A group of 16 major physics societies around the world have come together to support open-access publishing and welcome the increased “policy momentum” towards it. Yet in a joint statement, the societies urge policy makers to preserve the “diversity, quality and financial sustainability” of peer-reviewed publishing. They also warn that certain policies, such as the proposed cOAlition S “rights retention strategy”, could “undermine the viability of high-quality hybrid journals”.
Physics has been at the forefront of open access ever since the arXiv pre-print server was founded in 1991. While arXiv provides access to early drafts of scientific articles, the final peer-reviewed versions of the papers have traditionally been accessible to readers only through an institutional subscription. Open-access publishing, however, removes the requirement for subscriptions: by charging authors instead a fee, known as an article-processing charge (APC), articles are made immediately and freely available for anyone to read.
Over the past decade, the total number of papers in physics has grown by an average of 2% a year, but the number of open-access papers in physics has surged by about 25% a year. Despite this progress, however, more than 85% of physics articles are published in “hybrid journals”, which are publications that remain subscription based but give authors the choice to make their papers open access by paying an APC.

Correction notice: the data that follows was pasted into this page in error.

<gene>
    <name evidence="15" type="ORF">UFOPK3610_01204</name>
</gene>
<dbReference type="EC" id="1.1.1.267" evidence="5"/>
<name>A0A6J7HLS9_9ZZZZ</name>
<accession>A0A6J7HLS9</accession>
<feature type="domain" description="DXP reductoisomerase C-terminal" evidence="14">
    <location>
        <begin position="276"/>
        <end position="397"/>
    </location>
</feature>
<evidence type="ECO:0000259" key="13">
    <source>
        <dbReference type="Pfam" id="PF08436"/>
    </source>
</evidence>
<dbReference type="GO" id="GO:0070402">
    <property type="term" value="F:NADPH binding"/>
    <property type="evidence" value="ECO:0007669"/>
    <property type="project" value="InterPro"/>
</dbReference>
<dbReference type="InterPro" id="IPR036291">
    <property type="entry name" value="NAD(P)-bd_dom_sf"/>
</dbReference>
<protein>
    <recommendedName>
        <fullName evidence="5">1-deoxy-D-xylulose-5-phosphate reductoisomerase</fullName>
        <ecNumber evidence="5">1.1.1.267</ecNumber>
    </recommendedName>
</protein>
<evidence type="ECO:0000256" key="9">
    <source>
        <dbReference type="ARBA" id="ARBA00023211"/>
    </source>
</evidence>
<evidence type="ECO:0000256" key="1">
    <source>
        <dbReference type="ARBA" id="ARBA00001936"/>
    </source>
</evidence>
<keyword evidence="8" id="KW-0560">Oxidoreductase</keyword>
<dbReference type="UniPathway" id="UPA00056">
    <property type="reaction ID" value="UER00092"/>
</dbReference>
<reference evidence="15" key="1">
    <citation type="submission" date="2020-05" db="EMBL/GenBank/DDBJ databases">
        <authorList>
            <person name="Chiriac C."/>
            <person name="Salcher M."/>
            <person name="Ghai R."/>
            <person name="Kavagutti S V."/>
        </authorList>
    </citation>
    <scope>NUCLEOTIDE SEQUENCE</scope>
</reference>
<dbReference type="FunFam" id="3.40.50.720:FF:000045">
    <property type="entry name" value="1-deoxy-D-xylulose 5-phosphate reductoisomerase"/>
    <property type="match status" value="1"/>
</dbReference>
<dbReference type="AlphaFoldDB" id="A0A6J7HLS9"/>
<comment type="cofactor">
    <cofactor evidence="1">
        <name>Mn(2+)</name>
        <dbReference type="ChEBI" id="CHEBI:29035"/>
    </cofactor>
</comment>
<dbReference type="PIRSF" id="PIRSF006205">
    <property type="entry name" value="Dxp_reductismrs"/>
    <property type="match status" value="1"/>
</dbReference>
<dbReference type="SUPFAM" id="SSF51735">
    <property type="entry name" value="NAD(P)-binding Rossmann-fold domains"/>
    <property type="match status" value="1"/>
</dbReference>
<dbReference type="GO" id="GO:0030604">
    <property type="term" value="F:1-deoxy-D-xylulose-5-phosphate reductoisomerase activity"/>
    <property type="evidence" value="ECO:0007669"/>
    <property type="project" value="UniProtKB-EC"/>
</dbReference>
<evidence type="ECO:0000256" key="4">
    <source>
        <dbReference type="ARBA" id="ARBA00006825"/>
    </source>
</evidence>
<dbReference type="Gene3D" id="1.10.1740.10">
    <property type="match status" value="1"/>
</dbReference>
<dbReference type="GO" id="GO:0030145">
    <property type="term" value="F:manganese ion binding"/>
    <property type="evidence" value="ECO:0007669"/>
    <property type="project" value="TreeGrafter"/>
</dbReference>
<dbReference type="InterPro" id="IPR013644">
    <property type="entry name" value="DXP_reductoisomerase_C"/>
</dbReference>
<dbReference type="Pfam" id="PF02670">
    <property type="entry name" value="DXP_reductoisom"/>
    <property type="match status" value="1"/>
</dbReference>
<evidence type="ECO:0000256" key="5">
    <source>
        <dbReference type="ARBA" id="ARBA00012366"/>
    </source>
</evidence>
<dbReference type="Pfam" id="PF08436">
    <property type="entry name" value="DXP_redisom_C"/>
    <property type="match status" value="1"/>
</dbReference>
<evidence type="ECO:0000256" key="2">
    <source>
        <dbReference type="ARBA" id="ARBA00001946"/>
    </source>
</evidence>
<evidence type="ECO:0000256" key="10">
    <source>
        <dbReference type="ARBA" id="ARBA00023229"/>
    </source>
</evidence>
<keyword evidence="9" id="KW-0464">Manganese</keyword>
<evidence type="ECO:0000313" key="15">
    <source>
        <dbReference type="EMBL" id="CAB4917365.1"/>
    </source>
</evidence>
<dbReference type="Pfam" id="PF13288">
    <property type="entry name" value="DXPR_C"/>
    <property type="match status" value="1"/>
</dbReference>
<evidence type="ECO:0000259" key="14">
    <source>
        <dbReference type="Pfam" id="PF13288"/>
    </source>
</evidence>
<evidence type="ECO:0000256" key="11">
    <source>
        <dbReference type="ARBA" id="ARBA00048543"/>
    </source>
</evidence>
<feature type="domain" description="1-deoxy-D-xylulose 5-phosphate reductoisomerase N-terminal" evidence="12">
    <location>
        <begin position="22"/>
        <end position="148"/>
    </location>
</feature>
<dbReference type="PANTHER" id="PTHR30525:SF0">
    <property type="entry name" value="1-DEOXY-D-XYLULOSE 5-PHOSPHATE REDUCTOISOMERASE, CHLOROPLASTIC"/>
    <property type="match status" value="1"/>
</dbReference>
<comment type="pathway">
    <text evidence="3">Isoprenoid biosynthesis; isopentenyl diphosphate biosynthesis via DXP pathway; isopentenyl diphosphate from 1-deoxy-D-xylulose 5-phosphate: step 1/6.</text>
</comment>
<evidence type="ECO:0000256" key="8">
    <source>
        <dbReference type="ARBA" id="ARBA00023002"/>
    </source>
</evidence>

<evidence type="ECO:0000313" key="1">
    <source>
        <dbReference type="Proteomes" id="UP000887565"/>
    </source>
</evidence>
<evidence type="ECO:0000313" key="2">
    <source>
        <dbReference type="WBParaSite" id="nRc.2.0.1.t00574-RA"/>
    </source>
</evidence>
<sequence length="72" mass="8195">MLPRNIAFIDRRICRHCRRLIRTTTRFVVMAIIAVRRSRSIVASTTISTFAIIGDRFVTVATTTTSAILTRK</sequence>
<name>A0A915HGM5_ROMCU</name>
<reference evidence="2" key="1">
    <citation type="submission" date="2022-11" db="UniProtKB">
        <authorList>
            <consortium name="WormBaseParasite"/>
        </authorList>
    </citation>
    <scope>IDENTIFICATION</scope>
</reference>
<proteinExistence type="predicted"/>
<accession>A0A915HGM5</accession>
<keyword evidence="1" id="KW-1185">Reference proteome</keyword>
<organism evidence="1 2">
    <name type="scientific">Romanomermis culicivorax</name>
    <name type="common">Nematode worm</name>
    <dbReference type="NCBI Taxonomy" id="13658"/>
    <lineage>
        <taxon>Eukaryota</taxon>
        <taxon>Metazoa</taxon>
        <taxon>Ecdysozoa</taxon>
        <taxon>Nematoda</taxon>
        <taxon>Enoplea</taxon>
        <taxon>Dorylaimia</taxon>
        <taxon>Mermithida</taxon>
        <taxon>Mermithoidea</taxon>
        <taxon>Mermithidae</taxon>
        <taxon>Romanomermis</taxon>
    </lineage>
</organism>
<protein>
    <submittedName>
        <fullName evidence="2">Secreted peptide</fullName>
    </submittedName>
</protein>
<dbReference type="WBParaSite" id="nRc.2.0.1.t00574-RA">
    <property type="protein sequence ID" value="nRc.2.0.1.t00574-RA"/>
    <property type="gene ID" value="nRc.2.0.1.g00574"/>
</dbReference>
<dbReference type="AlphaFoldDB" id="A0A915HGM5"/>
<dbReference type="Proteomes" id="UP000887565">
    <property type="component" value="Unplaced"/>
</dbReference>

One of the biggest open-access drives underway is Plan S, which seeks to make research papers open access immediately after publication. Unveiled in September 2018 by 11 national research funding organizations — dubbed cOAlition S – their goal is that from 2021 “all scholarly publications on the results from research funded by public or private grants provided by national, regional and international research councils and funding bodies, must be published in open access journals, on open access platforms, or made immediately available through open access repositories without embargo”.
Backed by funding bodies such as UK Research and Innovation and the French National Research Agency, Plan S does not support the hybrid model but acknowledges a “transitional pathway” towards fully open access “within a clearly defined timeframe, and only as part of transformative arrangements”. cOAlition S has also developed its rights retention strategy, which would give researchers supported by a cOAlition S Organizations “the freedom to publish in their journal of choice, including subscription journals, whilst remaining fully compliant with Plan S”.
Significantly, however, cOAlition S wants publishers to modify their existing publishing agreements so that authors can make their “accepted manuscripts” — those that have been accepted for publication and include author-incorporated changes suggested during peer review but may not be in their final form — available at the time of publication under a “CC BY” licence. Such a move would allow the work to be copy and distributed with attribution. The reality of open access
The reality of open access
The 16 societies, which include the Institute of Physics, which publishes Physics World, as well as the American Physical Society and the Chinese Physical Society, maintain, however that the right retention policy would “undermine the viability of high-quality hybrid journals”. They also say that the move would mean that many physics researchers “no longer have an adequate range of options or freedom of choice in where they publish their work”.
The societies instead call for a “pragmatic, inclusive and sustainable approach to open access”, which includes broader international financial support for open access to be in place before hybrid journals can fully transition to open access.